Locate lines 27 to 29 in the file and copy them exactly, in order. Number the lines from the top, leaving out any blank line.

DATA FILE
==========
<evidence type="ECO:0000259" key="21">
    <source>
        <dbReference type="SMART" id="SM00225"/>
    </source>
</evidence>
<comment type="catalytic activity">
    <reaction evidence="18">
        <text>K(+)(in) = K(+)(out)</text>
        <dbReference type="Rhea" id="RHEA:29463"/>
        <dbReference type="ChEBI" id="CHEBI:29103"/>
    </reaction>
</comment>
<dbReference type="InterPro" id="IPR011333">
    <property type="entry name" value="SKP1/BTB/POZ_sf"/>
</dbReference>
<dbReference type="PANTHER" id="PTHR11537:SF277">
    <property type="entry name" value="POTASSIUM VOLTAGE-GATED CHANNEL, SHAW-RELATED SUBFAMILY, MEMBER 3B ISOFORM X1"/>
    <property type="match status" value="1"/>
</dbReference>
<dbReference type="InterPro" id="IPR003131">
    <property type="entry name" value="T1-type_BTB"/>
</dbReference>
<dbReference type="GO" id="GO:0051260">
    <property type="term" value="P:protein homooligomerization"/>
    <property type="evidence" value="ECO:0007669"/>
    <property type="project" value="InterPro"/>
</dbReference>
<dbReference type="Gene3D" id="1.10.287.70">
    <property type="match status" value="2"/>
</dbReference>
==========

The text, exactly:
</dbReference>
<dbReference type="Gene3D" id="1.10.287.70">
    <property type="match status" value="2"/>